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SEA Currents: SSV Corwith Cramer

July 29, 2019

Real talk about blueberries and busy days

George Lounsbery-Scaife & Amelia Macapia, Hunter College High School & Bard High School Early College

SEA Semester

Above: The Nobska Lighthouse! (peep my hair not agreeing with the wind - George) (and mine - Amelia); below: Amelia and George during the writing of this post… you wish you were us.

After a breakfast of cereal and delicious fruit salad (minus the blueberries. I don’t like blueberries - George) (I, unlike George, LOVE blueberries, please don’t take them from me - Amelia), we started today’s classes off early with a guest lecturer from Sea Grant. We learned about ocean acidification. As atmospheric CO2 concentrations increase far more than preindustrial amounts due to fossil fuel emissions, the ocean absorbs about 25% of the CO2, which reacts with water to become carbonic acid. Because of this reaction, the ocean is becoming increasingly acidic, significantly impacting marine ecosystems, particularly shelled organisms (scary stuff, not fake news guys!!! - Amelia).

It was not all talk, though. We went to the lab and used yeast to model carbon emissions on a smaller scale, seeing the pH decrease and the water become alarmingly acidic. There was no Oceans and Society class today because of the extended lesson, but after our lunch we took a field trip to Woods Hole, where Liz Fisher Sullivan, one of our instructors, showed us the docks and told us of the history of the Marine Biological Laboratory (we never made it to the aquarium because plans changed last minute. I was considering just breaking in - George).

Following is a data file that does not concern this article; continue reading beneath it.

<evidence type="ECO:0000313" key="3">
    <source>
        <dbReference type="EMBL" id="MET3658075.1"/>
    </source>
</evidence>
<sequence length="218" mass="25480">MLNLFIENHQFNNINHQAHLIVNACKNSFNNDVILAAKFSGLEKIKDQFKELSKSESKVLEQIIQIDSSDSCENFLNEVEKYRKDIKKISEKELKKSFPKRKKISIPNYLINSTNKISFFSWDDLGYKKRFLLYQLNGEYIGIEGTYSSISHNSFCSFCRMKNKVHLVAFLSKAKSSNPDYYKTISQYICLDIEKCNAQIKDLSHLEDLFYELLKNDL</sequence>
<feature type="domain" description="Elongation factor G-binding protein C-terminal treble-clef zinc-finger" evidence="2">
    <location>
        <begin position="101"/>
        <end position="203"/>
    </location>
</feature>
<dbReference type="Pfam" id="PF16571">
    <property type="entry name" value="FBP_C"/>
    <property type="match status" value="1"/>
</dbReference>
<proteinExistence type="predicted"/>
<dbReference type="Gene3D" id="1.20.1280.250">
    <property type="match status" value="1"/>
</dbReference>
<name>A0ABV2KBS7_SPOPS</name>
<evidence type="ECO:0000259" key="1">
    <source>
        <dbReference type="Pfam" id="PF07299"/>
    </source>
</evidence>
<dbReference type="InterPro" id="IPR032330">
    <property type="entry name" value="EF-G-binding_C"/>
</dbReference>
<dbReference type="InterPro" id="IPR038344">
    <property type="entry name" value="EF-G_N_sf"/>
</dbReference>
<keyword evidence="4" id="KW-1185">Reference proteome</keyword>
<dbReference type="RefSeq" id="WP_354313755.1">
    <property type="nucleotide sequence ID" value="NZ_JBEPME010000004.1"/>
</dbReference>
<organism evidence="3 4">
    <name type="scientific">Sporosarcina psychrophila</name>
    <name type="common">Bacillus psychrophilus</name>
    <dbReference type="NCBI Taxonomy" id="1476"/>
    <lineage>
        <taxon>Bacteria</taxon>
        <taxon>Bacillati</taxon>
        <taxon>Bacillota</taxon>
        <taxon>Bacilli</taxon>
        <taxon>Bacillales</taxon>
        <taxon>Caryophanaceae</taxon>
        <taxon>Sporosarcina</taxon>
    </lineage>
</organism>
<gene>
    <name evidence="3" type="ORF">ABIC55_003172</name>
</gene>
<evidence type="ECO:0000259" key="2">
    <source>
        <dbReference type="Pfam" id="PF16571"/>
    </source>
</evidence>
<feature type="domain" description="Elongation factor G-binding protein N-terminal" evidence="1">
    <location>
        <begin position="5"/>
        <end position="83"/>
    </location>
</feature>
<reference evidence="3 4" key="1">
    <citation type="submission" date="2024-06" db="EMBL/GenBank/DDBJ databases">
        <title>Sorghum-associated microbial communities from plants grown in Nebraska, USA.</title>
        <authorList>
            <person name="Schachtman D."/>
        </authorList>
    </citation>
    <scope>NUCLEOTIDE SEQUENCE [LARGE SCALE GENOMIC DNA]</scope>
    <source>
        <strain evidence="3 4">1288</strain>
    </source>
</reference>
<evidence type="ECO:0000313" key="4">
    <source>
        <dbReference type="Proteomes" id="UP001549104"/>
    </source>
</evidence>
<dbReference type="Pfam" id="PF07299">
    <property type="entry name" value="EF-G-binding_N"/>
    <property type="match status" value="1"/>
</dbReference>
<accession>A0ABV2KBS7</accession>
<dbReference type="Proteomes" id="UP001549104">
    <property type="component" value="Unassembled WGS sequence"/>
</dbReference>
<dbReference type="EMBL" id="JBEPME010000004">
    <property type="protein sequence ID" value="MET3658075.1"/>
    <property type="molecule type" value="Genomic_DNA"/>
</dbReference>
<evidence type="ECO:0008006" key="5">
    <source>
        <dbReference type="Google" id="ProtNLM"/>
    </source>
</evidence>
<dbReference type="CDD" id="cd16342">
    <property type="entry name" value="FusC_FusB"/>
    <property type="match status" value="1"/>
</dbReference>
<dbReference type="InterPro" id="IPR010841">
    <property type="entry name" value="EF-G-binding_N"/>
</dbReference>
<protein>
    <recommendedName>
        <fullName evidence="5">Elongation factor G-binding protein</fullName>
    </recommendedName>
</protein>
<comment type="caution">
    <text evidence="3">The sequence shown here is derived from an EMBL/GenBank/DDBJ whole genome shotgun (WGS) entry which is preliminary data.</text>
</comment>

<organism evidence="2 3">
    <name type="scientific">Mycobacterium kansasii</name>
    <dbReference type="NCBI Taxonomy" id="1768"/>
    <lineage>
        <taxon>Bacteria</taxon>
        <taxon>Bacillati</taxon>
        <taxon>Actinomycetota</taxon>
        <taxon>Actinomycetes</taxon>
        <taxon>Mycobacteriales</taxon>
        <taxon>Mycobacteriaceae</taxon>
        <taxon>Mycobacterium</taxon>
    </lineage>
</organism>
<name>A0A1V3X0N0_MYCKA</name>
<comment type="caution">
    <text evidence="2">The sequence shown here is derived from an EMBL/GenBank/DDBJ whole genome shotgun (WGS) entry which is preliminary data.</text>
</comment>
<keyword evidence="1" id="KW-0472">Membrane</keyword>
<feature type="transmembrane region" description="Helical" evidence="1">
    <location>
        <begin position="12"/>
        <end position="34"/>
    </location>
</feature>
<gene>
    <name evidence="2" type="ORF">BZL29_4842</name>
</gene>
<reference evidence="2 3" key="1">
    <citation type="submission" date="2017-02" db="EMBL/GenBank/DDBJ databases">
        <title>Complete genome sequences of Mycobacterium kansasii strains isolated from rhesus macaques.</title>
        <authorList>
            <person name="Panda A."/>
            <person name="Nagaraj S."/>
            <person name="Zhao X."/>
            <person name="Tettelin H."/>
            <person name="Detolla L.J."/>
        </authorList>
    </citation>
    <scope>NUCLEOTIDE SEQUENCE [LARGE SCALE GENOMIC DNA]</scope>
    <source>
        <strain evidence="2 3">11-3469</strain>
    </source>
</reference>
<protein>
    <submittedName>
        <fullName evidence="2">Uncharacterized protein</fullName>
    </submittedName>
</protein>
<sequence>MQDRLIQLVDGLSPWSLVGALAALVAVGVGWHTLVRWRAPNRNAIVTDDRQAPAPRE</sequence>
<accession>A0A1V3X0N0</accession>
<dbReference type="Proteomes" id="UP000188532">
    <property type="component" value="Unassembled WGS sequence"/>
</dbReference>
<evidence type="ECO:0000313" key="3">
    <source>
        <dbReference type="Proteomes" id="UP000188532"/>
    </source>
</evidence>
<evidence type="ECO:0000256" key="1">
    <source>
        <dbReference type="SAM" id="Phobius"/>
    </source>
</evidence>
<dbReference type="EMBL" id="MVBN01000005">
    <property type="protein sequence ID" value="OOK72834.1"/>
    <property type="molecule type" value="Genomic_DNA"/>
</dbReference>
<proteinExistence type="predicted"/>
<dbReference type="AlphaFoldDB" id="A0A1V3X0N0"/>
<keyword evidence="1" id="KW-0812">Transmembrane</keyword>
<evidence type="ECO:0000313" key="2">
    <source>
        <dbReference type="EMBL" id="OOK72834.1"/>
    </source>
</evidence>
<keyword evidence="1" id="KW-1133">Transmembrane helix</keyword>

After having an hour of free time to wander (and grab delicious pie - Amelia) (and ice cream! - George), we visited a WHOI exhibit where we learned about the discovery of hydrothermal vents, the wreck of the titanic and kelp’s usage as a fuel source. We returned to campus briefly to pack a dinner, and hurried to a Falmouth Commodores baseball game. Most of us left after the fourth inning (turns out that baseball games are usually about twice as long as you want them to be - George) (though I stayed with a small group, none of us knew enough about baseball to tell if they were good or not - Amelia). And that brings us to study hall where Diego is running laps around the building to hatch an egg in Pokemon Go.

It’s 8:55, and we’re all ready for bed after a long day (except Diego). Until next time, folks.

- George Lounsbery-Scaife, Hunter College High School & Amelia Macapia, Bard High School Early College

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